United Way Aims To Make Itself A One Stop Shop For Veterans' Services

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Annually 3,000 veterans are choosing Houston and Harris County as a place to start civilian life. United Way of Greater Houston conducted a needs assessment for these veterans and found gaps in services. But it's hoping to change that.

With Houston having the 2nd largest veteran population in the country, the United Way wasn’t surprised to receive 13,000 calls last year from those who’ve served.

This number led it to conduct personal interviews, an extensive online survey with veteran service providers and community conversations with 100 former military members and their families to get a sense of what needs aren’t being met.

Anna Babin is president of United Way of Greater Houston.

“The kind of assistance they need is around job skills and career assistance. There’s a lot of mental health or post traumatic stress disorder, medical challenges, financial challenges and domestic and family challenges.”

Fifty-two percent of those surveyed put finding a job as their number one problem. So United Way decided to award a $100,000 grant to the best idea or ideas from organizations serving veterans to help with these specific issues. But that’s not all.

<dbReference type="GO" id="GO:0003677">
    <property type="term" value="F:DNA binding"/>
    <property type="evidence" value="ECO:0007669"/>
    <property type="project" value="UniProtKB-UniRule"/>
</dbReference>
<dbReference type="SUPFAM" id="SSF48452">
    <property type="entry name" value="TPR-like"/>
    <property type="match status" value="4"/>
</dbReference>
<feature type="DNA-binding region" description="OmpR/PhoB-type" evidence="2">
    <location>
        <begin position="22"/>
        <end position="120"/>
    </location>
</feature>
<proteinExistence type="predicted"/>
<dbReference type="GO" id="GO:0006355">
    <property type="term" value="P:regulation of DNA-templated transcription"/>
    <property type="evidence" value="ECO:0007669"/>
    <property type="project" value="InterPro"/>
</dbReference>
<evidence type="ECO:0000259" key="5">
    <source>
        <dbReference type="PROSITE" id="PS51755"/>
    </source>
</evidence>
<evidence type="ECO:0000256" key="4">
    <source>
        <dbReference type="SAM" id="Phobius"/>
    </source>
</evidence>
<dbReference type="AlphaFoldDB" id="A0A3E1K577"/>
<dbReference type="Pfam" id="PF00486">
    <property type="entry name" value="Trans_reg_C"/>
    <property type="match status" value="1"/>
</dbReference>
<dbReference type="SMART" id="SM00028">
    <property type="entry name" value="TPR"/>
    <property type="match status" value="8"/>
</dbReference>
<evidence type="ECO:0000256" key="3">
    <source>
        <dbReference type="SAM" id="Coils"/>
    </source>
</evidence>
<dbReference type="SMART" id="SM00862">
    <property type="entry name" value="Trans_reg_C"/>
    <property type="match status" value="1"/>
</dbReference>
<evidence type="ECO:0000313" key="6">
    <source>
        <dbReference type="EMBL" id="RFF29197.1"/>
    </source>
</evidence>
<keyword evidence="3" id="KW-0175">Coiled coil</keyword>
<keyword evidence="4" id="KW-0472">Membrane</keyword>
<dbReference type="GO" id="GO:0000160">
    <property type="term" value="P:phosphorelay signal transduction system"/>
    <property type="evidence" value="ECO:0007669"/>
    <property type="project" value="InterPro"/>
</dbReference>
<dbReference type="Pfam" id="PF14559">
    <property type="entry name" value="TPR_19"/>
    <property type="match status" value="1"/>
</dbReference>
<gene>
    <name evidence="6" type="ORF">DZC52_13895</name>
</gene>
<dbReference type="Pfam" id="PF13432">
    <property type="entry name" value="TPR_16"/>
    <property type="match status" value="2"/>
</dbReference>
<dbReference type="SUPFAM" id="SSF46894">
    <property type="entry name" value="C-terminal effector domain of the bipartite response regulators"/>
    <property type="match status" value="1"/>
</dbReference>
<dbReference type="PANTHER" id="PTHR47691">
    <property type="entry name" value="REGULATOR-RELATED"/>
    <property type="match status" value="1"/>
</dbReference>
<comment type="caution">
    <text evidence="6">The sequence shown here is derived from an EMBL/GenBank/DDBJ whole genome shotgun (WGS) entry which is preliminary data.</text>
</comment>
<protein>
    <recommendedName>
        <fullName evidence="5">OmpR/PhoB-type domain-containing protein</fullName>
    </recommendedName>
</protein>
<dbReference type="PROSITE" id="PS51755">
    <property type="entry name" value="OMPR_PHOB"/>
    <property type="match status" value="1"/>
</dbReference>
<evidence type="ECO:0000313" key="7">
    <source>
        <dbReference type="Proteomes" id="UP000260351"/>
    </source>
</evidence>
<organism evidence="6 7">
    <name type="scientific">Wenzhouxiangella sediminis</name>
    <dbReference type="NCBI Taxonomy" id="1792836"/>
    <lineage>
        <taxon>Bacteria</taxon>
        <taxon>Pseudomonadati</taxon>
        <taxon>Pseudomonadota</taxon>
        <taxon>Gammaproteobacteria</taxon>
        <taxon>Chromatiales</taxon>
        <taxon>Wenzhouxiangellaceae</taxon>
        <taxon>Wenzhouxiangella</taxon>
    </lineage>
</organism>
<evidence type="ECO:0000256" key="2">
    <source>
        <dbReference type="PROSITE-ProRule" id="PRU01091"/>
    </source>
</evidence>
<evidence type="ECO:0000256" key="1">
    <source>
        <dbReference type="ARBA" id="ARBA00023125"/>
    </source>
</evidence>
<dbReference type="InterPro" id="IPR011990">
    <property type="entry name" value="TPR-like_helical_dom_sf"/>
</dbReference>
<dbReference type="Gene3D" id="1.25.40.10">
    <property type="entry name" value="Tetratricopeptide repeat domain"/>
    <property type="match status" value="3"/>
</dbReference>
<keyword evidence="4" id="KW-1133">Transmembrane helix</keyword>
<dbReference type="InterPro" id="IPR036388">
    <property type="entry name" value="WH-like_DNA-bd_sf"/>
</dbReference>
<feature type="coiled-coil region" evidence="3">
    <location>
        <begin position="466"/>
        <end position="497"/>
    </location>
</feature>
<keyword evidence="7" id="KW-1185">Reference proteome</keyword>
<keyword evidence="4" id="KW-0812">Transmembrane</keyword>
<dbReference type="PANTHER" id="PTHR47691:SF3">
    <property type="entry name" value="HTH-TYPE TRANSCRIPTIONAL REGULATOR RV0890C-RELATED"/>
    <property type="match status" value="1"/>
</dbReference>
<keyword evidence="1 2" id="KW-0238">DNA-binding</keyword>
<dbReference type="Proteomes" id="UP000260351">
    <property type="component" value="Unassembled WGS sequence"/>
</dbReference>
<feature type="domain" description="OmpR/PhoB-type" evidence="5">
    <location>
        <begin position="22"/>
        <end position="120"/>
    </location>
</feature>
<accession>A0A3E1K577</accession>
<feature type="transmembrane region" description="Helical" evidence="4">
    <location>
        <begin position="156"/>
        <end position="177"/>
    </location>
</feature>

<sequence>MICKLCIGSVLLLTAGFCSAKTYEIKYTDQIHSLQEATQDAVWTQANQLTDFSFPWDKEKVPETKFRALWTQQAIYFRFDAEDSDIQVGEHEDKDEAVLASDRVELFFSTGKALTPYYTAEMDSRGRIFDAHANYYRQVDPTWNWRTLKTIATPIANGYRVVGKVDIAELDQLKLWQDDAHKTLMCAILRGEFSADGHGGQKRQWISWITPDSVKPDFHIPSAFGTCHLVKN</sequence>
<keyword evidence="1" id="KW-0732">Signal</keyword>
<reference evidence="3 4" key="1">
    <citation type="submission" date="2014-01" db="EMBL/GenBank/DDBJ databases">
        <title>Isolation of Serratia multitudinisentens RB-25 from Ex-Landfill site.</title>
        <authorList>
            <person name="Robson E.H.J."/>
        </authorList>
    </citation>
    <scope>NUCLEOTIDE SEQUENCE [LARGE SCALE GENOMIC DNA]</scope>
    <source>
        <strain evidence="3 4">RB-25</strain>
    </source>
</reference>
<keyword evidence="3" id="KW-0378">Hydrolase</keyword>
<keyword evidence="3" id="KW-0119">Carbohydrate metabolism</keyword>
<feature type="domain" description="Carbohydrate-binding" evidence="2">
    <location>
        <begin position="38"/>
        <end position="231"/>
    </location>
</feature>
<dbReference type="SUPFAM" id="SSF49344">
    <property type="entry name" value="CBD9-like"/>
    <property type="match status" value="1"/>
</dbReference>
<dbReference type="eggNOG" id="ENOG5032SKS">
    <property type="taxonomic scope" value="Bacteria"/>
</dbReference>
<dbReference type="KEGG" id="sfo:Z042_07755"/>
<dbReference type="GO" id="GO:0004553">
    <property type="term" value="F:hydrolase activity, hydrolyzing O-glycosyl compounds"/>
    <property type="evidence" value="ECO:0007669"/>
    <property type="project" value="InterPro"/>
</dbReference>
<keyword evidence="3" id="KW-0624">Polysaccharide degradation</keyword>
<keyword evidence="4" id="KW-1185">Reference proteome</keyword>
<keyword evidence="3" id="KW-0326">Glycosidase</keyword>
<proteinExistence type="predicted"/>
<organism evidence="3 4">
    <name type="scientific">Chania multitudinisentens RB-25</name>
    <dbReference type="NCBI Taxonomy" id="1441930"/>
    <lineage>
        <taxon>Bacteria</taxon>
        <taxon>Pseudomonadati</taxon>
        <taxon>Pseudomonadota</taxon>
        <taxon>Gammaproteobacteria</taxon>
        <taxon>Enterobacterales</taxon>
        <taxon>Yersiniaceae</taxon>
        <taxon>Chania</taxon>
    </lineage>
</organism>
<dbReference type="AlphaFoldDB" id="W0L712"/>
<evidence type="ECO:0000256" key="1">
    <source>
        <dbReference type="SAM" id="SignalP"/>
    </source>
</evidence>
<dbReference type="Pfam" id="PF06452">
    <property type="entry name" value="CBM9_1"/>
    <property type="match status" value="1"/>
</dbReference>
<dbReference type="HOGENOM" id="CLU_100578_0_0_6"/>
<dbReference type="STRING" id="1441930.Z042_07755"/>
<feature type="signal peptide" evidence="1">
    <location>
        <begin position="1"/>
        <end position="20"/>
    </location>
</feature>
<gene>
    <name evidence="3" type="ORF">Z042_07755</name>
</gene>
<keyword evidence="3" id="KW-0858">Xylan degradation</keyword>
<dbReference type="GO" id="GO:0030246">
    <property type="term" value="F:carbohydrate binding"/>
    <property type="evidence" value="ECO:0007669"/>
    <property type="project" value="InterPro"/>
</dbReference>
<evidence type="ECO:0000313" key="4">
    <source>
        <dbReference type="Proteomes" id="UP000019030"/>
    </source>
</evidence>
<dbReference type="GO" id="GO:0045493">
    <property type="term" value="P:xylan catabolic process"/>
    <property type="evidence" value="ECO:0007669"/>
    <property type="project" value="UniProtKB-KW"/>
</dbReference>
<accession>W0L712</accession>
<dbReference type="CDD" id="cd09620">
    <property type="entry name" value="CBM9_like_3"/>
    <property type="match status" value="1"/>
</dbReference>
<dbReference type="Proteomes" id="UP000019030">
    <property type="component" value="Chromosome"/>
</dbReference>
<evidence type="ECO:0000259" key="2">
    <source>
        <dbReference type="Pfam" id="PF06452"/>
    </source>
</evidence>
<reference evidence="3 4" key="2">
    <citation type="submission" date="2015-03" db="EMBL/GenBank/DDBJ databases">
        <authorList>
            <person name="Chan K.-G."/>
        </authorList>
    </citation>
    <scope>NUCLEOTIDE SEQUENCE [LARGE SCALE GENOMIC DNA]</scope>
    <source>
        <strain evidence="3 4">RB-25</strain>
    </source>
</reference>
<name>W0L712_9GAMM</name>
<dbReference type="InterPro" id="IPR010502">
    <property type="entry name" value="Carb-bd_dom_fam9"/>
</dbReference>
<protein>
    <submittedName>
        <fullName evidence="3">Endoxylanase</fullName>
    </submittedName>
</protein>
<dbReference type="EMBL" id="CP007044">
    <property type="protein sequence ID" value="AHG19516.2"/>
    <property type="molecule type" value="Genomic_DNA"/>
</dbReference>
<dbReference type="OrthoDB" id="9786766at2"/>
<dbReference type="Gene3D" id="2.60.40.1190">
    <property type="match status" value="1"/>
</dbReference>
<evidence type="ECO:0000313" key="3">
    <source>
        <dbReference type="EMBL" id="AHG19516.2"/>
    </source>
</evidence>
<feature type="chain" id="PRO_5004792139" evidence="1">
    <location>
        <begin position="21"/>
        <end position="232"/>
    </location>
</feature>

“And so we’re trying to develop a centrally located resource center to bring veteran groups together really for information referral. Sometimes the best tool for these families is just knowing the right place to go to get a specific need met.”

Babin also intends to hold quarterly meetings to bring these local veteran organizations together starting in April.

This initiative will continue for two years. Then a follow-up needs assessment will be conducted to gauge what has changed for the local veteran population and what are the new needs to be met. 

Bio photo of Edel Howlin

Edel Howlin

Producer, Houston Matters

Edel is a producer on Houston Matters and reporter for PBS’s Newshour Weekend...